Few things are as ridiculous as homeopathic medicines, which are based on a 200-year-old totally discredited idea that if you dilute a substance that causes symptoms, you can then package that dilution in a pill or vial and use it to treat those symptoms.
No matter that the substance is diluted, as the British physician, science writer and homeopathic debunker Dr. Ben Goldacre has noted, to the point where “it equates to one molecule of the substance in a sphere of water whose diameter is roughly the distance from the earth to the sun.”
It will still work as a treatment, homeopaths claim, because — contrary to all known laws of the universe — the water retains the “memory” of the substance.
As I said: ridiculous.
Still, people are free to waste their money on anything they want. And, for the most part, homeopathic medicines are innocuous — nothing more than very expensive sugar pills, as study after study has shown.
The danger comes, of course, when people use them instead of proven medicines to treat illnesses. And, tragically, that does happen. As I’ve reported here before, an Australian baby died from septicemia a few years ago after her parents opted to treat her extreme eczema with homeopathic medicines only.
Disturbing and dubious
It was disturbing, therefore, to read in the journal BMJ this week about a group called Homeopaths Without Borders. A key part of the group’s mission, writes David Shaw, a bioethicist at the University of Basel in Switzerland, is “to propagate homeopathy in countries where it has not previously had a foothold.”
Shaw calls some of the group’s activities “shocking” and much “more dubious than that of most homeopaths.” (In the U.S. and other developed countries, most practicing homeopaths — and the multi-million-dollar companies that market homeopathic “remedies” — know they risk being sued if they make any medical claims for their products.)
Homeopaths Without Borders seems not to care, however. In Kenya, for example, they have trained midwives to use homeopathy to save lives in difficult deliveries.
Shaw focuses much of his commentary, however, on the group’s efforts in Haiti in the aftermath of that country’s devastating 2010 earthquake.
“Much as an opportunistic infection can take hold when a person’s immune system is weakened,” he writes, “so Homeopaths Without Borders strikes when a country is weakened by a disaster.”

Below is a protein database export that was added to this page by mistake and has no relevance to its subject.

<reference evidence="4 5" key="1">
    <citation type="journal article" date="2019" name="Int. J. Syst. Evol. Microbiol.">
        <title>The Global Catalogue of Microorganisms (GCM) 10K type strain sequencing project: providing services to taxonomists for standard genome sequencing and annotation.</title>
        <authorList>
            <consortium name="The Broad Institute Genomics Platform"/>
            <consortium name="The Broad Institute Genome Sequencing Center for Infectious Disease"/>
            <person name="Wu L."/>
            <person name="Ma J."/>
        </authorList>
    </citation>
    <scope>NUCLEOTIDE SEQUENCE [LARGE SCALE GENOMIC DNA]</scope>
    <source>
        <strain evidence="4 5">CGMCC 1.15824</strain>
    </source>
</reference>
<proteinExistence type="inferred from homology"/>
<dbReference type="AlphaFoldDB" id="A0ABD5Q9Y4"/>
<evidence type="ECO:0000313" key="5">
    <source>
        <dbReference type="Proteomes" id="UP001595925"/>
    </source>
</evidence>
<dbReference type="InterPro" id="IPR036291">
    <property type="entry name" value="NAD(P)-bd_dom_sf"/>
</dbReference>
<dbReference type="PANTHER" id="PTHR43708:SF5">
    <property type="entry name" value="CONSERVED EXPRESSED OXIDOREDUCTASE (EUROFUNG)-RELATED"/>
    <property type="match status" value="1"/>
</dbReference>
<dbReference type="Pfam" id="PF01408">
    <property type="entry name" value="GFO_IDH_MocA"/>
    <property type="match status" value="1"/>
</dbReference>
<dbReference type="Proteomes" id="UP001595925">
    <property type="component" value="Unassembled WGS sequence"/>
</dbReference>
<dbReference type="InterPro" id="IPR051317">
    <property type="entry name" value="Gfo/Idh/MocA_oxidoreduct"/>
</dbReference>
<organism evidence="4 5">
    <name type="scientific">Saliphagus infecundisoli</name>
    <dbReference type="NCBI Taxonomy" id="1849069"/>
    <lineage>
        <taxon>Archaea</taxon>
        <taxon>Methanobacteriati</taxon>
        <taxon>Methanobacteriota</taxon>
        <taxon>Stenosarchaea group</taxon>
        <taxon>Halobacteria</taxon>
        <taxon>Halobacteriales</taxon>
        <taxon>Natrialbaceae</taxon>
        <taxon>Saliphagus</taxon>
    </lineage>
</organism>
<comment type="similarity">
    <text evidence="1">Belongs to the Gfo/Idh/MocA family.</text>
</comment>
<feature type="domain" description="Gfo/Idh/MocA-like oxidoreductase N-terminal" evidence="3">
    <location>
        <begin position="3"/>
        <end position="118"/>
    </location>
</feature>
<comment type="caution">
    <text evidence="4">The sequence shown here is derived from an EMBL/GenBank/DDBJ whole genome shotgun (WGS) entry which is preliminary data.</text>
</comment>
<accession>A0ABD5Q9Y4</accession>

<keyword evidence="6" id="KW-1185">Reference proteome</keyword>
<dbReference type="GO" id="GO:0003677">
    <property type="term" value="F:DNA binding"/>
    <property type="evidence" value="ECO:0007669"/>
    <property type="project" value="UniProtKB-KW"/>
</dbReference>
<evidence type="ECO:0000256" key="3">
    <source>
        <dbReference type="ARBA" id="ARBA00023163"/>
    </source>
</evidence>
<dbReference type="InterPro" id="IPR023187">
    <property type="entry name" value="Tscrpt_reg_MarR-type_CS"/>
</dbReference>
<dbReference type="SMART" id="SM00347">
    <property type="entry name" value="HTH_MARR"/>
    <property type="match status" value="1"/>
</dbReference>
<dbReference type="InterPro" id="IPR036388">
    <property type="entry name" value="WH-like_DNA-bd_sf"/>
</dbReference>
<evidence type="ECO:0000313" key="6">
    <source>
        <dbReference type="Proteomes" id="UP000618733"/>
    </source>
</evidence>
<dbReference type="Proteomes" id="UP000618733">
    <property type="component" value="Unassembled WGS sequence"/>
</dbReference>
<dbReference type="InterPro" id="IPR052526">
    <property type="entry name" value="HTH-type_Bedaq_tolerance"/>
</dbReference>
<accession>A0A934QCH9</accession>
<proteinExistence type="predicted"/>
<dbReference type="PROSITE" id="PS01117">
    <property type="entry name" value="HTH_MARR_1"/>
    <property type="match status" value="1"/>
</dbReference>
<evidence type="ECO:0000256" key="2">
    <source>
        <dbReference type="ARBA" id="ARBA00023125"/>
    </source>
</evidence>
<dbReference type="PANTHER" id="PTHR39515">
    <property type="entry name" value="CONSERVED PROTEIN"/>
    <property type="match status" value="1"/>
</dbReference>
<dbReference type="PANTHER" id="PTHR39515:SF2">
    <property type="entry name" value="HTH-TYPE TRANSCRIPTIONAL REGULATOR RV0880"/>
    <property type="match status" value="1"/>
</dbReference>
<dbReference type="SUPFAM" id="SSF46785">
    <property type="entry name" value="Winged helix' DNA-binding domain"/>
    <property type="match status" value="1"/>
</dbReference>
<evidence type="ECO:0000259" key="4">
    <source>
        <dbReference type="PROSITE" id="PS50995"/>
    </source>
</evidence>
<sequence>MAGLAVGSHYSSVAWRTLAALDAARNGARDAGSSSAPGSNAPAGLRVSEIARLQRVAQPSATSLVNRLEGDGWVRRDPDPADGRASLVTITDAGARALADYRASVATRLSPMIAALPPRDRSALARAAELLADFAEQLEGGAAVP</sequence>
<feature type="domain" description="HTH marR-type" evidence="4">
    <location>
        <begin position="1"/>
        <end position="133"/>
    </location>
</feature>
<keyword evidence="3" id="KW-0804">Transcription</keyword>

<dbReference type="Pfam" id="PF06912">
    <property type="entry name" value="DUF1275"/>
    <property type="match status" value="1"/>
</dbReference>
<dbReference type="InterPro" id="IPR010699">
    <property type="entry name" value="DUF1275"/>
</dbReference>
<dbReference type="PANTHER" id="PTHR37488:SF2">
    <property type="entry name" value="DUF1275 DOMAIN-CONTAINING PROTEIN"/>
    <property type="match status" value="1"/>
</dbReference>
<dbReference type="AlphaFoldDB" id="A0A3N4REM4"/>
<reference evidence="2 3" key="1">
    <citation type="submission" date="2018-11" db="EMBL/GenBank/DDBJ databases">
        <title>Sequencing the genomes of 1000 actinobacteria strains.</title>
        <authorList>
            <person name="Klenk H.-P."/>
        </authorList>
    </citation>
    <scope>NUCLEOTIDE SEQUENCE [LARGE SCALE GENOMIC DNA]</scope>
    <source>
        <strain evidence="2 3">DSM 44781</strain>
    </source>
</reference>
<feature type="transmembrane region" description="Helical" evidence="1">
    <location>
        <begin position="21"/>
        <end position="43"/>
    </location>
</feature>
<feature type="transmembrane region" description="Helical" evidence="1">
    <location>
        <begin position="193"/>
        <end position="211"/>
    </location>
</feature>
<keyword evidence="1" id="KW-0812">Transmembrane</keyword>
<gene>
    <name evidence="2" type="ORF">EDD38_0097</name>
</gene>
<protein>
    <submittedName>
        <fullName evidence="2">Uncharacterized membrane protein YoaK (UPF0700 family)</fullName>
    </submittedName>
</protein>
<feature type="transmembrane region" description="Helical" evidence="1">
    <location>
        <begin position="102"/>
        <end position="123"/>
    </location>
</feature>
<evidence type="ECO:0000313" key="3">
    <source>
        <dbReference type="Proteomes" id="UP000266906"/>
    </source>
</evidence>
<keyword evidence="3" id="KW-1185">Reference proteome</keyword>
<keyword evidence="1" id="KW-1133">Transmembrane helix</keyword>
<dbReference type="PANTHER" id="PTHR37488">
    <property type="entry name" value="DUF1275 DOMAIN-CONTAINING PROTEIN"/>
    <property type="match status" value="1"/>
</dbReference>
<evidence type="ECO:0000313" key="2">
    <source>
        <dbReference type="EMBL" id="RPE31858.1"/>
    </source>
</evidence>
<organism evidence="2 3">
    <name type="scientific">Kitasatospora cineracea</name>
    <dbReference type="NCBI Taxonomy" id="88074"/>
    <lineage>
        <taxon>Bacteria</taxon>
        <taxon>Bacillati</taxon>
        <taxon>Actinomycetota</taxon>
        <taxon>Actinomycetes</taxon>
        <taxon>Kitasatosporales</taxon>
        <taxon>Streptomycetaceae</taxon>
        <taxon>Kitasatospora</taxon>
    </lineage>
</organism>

He explains why he believes the group’s actions are unethical:
Unfortunately, people affected by massive earthquakes cannot benefit from homeopathy any more than people living safely in London. Although Homeopaths Without Borders’ workers may have helped to distribute water and food, any benefit was purely incidental to the presence of homeopathic treatments. Indeed, providing homeopathic treatments might actually harm patients by making them think that they do not need to seek conventional treatment for their injuries or diseases.
Furthermore, the creation of homeopathic pharmacies increases the likelihood that Haitians will not obtain effective treatments for future illnesses. … Long after the earthquake, more people in Haiti will believe in a discredited system of so called medicine, making long term harm more likely than if the campaign had not been undertaken in the first place.
Unfortunately, Homeopaths Without Borders is expanding its proselytizing efforts in Haiti and other developing countries. “Its website states that it intends not only to train Haitian homeopaths,” notes Shaw, “but to have Haitians teach Haitians to become homeopaths.”
Recent actions in Haiti
Those efforts have apparently already begun. I went to the website for the group’s North American chapter and came across this disturbing first-person account of homeopaths recently in action in Haiti:
There were many families to be seen. A four-year-old child was seen who had been treated recently for Typhoid but was still having fevers, malaise and poor appetite. The Homeopathes chose to give him China 200c to cover Malaria and Typhoid. Another case they took consisted of a 70-year-old woman who had headaches in the sun and hypertension. She was asked about the etiology and revealed that she lost her husband and five children many years ago, but still thinks of them. The Homeopathes chose the correct remedy! Another family of three came to be seen and the three-year-old son was in his mother’s arms, rather listless and clinging to his mama, with the complaint of dry cough for eight days and dark, smelly urine which burned his penis when urinating for the last three days. The Homeopathes consulted with each other and gave him a dose of Phosphorus 200C. By the time his sister’s and mother’s cases were taken, he was up running around and smiling. The students were amazed!
Malaria. Typhoid. Hypertension. A possible urinary infection. Those are all serious illnesses. Yet nowhere does the author of this account say that the homeopaths referred those Haitians to a medical clinic. It sounds, however, as if the four-year-old with typhoid and perhaps some of the others may have already been receiving conventional treatment. Let’s hope that’s the case.
Needless to say, the homeopathic “miracle cure” of the listless child with the cough and the urinary problem is highly suspect.
‘A contradiction in terms’
“Despite Homeopaths Without Borders’ claims to the contrary, ‘homeopathic humanitarian help’ is a contradiction in terms,” writes Shaw. “Although providing food, water, and solace to people in areas affected by wars and natural disasters certainly constitutes valuable humanitarian work, any homeopathic treatment deceives patients into thinking they are receiving real treatment when they are not.”
“Homeopathy is neither helpful nor humanitarian,” he adds, “and to claim otherwise to the victims of disasters amounts to exploitation of those in need of genuine aid.”
You can read Shaw’s commentary on the BMJ website.